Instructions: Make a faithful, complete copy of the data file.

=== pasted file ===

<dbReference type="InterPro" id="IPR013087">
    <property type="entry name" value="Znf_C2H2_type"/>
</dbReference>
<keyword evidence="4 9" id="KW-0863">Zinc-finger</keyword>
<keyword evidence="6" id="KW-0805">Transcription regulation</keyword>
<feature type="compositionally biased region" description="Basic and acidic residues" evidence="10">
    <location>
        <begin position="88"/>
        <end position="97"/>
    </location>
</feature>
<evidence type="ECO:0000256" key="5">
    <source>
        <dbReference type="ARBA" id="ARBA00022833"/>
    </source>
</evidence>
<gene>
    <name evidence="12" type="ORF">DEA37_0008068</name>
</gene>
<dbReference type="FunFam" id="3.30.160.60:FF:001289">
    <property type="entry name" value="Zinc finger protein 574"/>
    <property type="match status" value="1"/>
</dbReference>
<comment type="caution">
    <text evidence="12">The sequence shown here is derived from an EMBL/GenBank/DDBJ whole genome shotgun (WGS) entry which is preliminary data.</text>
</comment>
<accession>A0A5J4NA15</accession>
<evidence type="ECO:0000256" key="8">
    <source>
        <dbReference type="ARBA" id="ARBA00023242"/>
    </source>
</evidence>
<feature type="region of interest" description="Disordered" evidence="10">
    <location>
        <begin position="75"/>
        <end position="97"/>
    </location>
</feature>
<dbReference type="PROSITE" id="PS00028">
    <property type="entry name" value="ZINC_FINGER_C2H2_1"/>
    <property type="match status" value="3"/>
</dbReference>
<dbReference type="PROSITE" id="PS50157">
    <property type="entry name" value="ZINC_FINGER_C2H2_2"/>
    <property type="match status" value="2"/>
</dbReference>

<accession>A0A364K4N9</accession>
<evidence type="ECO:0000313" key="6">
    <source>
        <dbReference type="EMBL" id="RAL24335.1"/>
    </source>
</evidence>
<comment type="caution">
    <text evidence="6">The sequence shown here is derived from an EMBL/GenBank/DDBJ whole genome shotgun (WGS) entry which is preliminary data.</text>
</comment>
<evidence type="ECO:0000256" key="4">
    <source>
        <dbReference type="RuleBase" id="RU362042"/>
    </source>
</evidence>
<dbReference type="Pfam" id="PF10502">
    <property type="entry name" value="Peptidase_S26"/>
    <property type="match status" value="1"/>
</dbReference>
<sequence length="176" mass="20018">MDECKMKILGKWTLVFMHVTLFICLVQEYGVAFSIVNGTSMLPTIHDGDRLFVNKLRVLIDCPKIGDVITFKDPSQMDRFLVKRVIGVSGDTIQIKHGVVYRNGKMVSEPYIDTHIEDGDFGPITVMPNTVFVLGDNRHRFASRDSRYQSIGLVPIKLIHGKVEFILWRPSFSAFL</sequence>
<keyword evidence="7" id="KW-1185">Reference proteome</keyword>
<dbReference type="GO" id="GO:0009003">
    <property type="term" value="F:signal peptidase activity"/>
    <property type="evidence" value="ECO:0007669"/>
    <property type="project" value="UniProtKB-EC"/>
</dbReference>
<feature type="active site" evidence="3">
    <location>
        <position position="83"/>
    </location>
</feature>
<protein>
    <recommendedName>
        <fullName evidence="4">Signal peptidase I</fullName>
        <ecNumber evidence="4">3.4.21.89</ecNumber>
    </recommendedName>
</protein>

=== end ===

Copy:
<dbReference type="InterPro" id="IPR013087">
    <property type="entry name" value="Znf_C2H2_type"/>
</dbReference>
<keyword evidence="4 9" id="KW-0863">Zinc-finger</keyword>
<keyword evidence="6" id="KW-0805">Transcription regulation</keyword>
<feature type="compositionally biased region" description="Basic and acidic residues" evidence="10">
    <location>
        <begin position="88"/>
        <end position="97"/>
    </location>
</feature>
<evidence type="ECO:0000256" key="5">
    <source>
        <dbReference type="ARBA" id="ARBA00022833"/>
    </source>
</evidence>
<gene>
    <name evidence="12" type="ORF">DEA37_0008068</name>
</gene>
<dbReference type="FunFam" id="3.30.160.60:FF:001289">
    <property type="entry name" value="Zinc finger protein 574"/>
    <property type="match status" value="1"/>
</dbReference>
<comment type="caution">
    <text evidence="12">The sequence shown here is derived from an EMBL/GenBank/DDBJ whole genome shotgun (WGS) entry which is preliminary data.</text>
</comment>
<accession>A0A5J4NA15</accession>
<evidence type="ECO:0000256" key="8">
    <source>
        <dbReference type="ARBA" id="ARBA00023242"/>
    </source>
</evidence>
<feature type="region of interest" description="Disordered" evidence="10">
    <location>
        <begin position="75"/>
        <end position="97"/>
    </location>
</feature>
<dbReference type="PROSITE" id="PS00028">
    <property type="entry name" value="ZINC_FINGER_C2H2_1"/>
    <property type="match status" value="3"/>
</dbReference>
<dbReference type="PROSITE" id="PS50157">
    <property type="entry name" value="ZINC_FINGER_C2H2_2"/>
    <property type="match status" value="2"/>
</dbReference>

<accession>A0A364K4N9</accession>
<evidence type="ECO:0000313" key="6">
    <source>
        <dbReference type="EMBL" id="RAL24335.1"/>
    </source>
</evidence>
<comment type="caution">
    <text evidence="6">The sequence shown here is derived from an EMBL/GenBank/DDBJ whole genome shotgun (WGS) entry which is preliminary data.</text>
</comment>
<evidence type="ECO:0000256" key="4">
    <source>
        <dbReference type="RuleBase" id="RU362042"/>
    </source>
</evidence>
<dbReference type="Pfam" id="PF10502">
    <property type="entry name" value="Peptidase_S26"/>
    <property type="match status" value="1"/>
</dbReference>
<sequence length="176" mass="20018">MDECKMKILGKWTLVFMHVTLFICLVQEYGVAFSIVNGTSMLPTIHDGDRLFVNKLRVLIDCPKIGDVITFKDPSQMDRFLVKRVIGVSGDTIQIKHGVVYRNGKMVSEPYIDTHIEDGDFGPITVMPNTVFVLGDNRHRFASRDSRYQSIGLVPIKLIHGKVEFILWRPSFSAFL</sequence>
<keyword evidence="7" id="KW-1185">Reference proteome</keyword>
<dbReference type="GO" id="GO:0009003">
    <property type="term" value="F:signal peptidase activity"/>
    <property type="evidence" value="ECO:0007669"/>
    <property type="project" value="UniProtKB-EC"/>
</dbReference>
<feature type="active site" evidence="3">
    <location>
        <position position="83"/>
    </location>
</feature>
<protein>
    <recommendedName>
        <fullName evidence="4">Signal peptidase I</fullName>
        <ecNumber evidence="4">3.4.21.89</ecNumber>
    </recommendedName>
</protein>